A colleague had another idea: Since vanilla extract's earthy, woodsy notes mirror and complement butterscotch flavors, why not try more of it? Doubling the amount of vanilla worked so well to deepen the warm caramel flavor in the bars that I kept going and tripled it.

Increasing the vanilla gave me the idea to increase another ingredient: the salt. Salt is included in most sweet applications because it helps sharpen all the flavors, particularly nutty, buttery ones. When I doubled it from ½ teaspoon to 1 teaspoon, those flavors stood out a little more in my blondies and the sweetness a little less.

Browning the butter adds toasty, nutty depth to our blondies.

Secrets to Superior Blondies

For a properly moist, chewy texture, you can’t get around using sufficient sugar in a blondie. But our bars have so many other nutty, buttery, caramel-y flavors that the sweetness stays in check. Here’s how we created an ideal version.


Melted butter contributes to chewy texture. Browning it darkens the milk solids to create toasty, nutty depth.


Brown sugar contributes toffee notes, and both sweeteners enhance chewy texture. Corn syrup is also less sweet than other sugars.


Two full tablespoons of vanilla enhance caramel‑like flavors.


More than the usual amount of salt in the batter (plus more on top) brings all the flavors into focus.


Pecans add buttery richness; milk (versus dark) chocolate chips don’t overwhelm the butterscotch notes.

Domino Effect

But I still wanted to cut back more on the sweetness. When I decreased the sugar, the results were a good reminder that sugar is never merely a sweetener in baking; it plays multiple roles—and messing with its proportions has consequences. Because brown sugar adds moisture and, like all sugar, is hygroscopic (it attracts and retains moisture), even ¼ cup less made the bars drier. Sugar also acts as a tenderizer by interfering with the flour proteins' ability to form gluten, and less of it made the bars a little tough.

I needed a sweetener that performed all the positive actions of sugar but wasn't too sweet. The obvious choice was corn syrup. Unlike the high-fructose corn syrup used to make soda, which is much sweeter than sugar, regular corn syrup is actually less sweet: Made by breaking down starch into glucose molecules and small glucose chains, corn syrup is about 50 percent less sweet than white and brown sugars. I subbed in ⅓ cup for ¼ cup of brown sugar. Even though the corn syrup's volume was greater, the cookies tasted noticeably less sweet.

I had the flavor right where I wanted it, but I wasn't quite done. Some tasters thought the blondies lacked stature. When I scaled up my recipe by 25 percent to create thicker bars, I found I had to double the baking time. This had the unintended but happy consequence of drying out the top of the batter, so it browned more deeply and had even more nutty, caramelized flavor while the interior remained moist and chewy.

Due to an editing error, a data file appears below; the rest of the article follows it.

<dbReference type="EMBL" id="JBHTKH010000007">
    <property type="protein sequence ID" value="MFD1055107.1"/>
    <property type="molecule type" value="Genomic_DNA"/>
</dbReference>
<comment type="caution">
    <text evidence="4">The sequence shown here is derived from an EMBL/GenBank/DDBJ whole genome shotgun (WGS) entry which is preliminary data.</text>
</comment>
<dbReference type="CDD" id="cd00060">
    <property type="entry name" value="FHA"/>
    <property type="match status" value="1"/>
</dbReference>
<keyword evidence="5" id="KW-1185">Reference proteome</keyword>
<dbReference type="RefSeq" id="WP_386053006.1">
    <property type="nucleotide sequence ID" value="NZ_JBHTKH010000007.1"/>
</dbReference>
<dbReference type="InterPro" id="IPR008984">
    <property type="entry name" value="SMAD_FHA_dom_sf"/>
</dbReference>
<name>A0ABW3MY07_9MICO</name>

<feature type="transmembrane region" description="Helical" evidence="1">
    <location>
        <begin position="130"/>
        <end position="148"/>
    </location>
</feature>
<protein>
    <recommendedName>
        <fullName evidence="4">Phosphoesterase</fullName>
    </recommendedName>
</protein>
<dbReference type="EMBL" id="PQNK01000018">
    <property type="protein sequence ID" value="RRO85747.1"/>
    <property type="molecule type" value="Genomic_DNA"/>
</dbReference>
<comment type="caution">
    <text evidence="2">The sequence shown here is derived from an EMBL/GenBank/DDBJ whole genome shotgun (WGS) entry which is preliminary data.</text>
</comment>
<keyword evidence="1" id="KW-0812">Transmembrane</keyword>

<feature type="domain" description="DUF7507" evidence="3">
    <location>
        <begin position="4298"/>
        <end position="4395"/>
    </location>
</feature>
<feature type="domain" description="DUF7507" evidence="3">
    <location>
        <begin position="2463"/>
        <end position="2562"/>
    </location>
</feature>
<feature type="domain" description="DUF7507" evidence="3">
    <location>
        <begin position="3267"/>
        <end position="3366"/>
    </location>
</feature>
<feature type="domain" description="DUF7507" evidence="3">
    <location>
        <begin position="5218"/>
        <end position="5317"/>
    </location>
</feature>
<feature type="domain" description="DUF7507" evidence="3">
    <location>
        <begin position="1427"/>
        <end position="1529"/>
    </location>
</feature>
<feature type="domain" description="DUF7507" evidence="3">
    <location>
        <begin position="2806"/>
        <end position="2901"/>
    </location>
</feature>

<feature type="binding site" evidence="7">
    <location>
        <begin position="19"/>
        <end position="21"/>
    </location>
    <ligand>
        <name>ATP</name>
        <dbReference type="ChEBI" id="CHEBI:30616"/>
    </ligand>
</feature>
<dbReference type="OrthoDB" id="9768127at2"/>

It was time to add complementary elements such as nuts and chips. Most recipes call for walnuts, but I chose pecans, which have a more buttery flavor. For chips, I passed on white chocolate and butterscotch morsels as well as dark chocolate chips. Instead I opted for milk chocolate morsels, whose mild dairy sweetness didn't overpower the caramel flavor.

As a final touch, I crumbled flaky sea salt over the batter before it went into the oven. After the bars cooled completely, I cut them into squares. These blondies were exactly as I'd envisioned: moist, chewy, wonderfully complex and butterscotchy, and not too sweet. The nuts and chocolate played nicely with the browned butter, and the crunchy pops of flaky salt made for an appealing contrast.

I was equally thrilled to find that the bars kept very well—for close to a week—at room temperature. Though I doubted they'd last that long.

Move Over, Brownie—Blondie Got Here First

Though the origins of both bars are murky, evidence suggests that the first brownie was actually (drumroll, please) a blondie. One of the first recipes for a confection dubbed a “brownie” appears in the 1896 edition of Fannie Farmer’s The Boston Cooking-School Cook Book in reference to individual cakes flavored with molasses and baked in shallow tins; this was followed by a new version of the same recipe calling for chocolate in the 1906 edition. Over time, the name for the molasses brownies morphed into “blonde brownies,” then “butterscotch brownies,” and finally, decades later (some suggest as late as the 1980s), simply “blondies,” conferring upon this confection an identity all its own.    

Browned Butter Blondies

Most blondies have a one-note sweetness and too many (and the wrong kind of) mix-ins. We wanted ours to be chewy, complex, and full of nutty, butterscotchy goodness.
Get the Recipe